Live blog: February 2014 elections in Thailand
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Live blog: February 2014 elections in Thailand

17:45:  Thai Rath quotes EC Director for Chiang Rai as saying that turn-out was about 60%

16:40: Noppatjak, a reporter with The Nation Group, tweets that asked Akanat (step-son of Suthep and spokesperson for PDRC) and he affirmed that none of the PDRC leaders voted today.

Thai Rath reports that Buriram Governor predicts only 50% turn-out in Buriram.

BP: EC gave a statement before and only useful information was voting completely disrupted in 9 provinces; partially disrupted in 9 provinces. Also, 83,183 out of 93,952 polling units or 89.2% were open.

16:00: Proficient tweeter and blogger Richard Barrow:

BP: Although, we will have to see the “vote no”.

Thai Rath journalist tweets:

BP: That the counting of polling unit 33, constituency 9 in Bangkok (Jatujak), there were 593 people with right to vote, 135 exercised their vote with 67 going for Puea Thai, “Vote No” getting 48, Other parties 8, and spoilt/invalid votes 12. Total turnout 22.75%.

Veena of The Nation tweets:

BP: This number being disrupted is higher than BP expected. Very difficult to see turn-out above 50%, but we await Central, North, and the Northeast results.

15:45: We are still waiting until 4pm before we get any news about the turn-out. We won’t get official vote counts at all until the advance voting happens on February 23, but this is the the theory. The reality is that we will get leaked snippets of information gradually throughout the night.

AFP journalist at Dusit with vote counting about to start before:

AP journalist:

BP:  Well Suthep has largely succeeded the disruption in many parts of Bangkok and most of the South and it is inevitable that parliament will not be able to meet the 95% threshold to convene anytime soon and possibly won’t be able to at all. The end result will be new elections and then we start this all over again unless we get a negotiated outcome.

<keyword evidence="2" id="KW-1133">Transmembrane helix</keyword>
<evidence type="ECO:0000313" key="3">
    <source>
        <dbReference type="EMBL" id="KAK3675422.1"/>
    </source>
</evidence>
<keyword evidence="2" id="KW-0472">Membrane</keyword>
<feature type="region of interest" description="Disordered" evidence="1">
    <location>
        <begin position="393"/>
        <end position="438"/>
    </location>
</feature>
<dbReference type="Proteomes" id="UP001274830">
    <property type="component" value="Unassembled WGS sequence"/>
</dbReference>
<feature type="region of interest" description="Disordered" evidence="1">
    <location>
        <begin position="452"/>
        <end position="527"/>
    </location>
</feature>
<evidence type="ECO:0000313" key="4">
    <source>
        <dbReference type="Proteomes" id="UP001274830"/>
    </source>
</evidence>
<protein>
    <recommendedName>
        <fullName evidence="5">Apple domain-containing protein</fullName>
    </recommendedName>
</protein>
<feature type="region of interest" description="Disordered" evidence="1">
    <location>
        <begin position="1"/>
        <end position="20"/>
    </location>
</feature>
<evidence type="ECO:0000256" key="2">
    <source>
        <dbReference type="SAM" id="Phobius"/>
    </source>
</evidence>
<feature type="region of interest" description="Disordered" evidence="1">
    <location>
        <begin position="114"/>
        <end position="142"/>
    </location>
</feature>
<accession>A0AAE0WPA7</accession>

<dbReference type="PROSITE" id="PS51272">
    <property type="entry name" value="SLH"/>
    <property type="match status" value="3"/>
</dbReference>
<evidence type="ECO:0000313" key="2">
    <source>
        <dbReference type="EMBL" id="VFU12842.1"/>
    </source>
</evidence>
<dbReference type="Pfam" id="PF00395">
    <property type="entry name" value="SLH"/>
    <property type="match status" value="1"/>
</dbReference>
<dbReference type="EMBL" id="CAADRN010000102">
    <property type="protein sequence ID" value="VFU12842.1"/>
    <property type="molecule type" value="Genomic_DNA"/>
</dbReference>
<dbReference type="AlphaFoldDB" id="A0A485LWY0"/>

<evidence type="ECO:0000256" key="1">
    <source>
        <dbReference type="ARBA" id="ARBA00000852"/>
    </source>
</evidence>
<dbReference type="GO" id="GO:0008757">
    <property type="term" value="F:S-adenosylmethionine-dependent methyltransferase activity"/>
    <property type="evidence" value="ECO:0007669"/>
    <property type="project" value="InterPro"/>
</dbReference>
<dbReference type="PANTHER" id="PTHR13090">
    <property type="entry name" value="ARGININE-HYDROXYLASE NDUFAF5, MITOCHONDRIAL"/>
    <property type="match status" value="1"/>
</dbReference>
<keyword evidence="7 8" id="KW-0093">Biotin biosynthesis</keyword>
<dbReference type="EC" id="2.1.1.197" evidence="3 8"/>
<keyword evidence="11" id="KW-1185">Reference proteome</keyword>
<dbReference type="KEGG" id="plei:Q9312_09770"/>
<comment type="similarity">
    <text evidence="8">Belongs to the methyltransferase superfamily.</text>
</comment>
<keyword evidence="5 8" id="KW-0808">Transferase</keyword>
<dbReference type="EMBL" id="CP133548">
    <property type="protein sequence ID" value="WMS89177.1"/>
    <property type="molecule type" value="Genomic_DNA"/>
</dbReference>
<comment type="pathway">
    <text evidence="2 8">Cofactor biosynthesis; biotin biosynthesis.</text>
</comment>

15:30: BBC:

There has been little campaigning for the election and it was unclear how many Thais had turned out.

Voting in 13 of Bangkok’s 33 constituencies, and in 37 of 56 constituencies in the south was disrupted.

Thai Rath:

BP: Thai Rath tweets says that in 12 districts, 510 polling units were not able to open.


Protesters trying to derail Thailand’s national elections forced the closure of hundreds of polling stations in a highly contentious vote that has become the latest flashpoint in the country’s deepening political crisis.

Around the country, the vast majority of voting stations were open and polling proceeded relatively peacefully, but the risk of violence remained high a day after gun battles in Bangkok left seven people wounded.

The national focus was riveted to the capital where 488 of the capital’s 6,600 polling stations were shut and several skirmishes broke out between protesters intent on disrupting the vote and frustrated would-be voters.

In some cases, protesters formed blockades to prevent voters from entering polling stations. Elsewhere, protesters blocked the delivery of ballots and other election materials, preventing voting stations from opening. The Election Commission said that hundreds of polling stations in the south, an opposition stronghold, faced similar problems.

Whatever happens in Sunday’s vote, the outcome will almost certainly be inconclusive. Because protesters blocked candidate registration in some districts, parliament will not have enough members to convene. That means beleaguered Prime Minister Yingluck Shinawatra will be unable to form a government or even pass a budget, and Thailand will be stuck in political limbo for months as by-elections are run in constituencies that were unable to vote.

Fears of violence were high after an hour-long gun fight Saturday erupted at a busy Bangkok intersection between government supporters and protesters trying to block delivery of ballots. Among the injured was reporter for the local Daily News newspaper and American photojournalist, James Nachtwey, who was grazed by a bullet in the leg.

The exchange of fire was the latest flare-up in a monthslong campaign by protesters to overthrow Yingluck’s government, which they accuse of corruption. The violence crystallized the power struggle that has devolved into a battle of wills between the government and protesters — and those caught between who insist on their right to vote.

Under heavy police security, Yingluck cast her vote at a polling station in northeastern Bangkok, cheered on by supporters.

“Today is an important day,” Yingluck told reporters. “I would like to invite Thai people to come out and vote to uphold democracy.”

Voting was not as easy in other parts of Bangkok.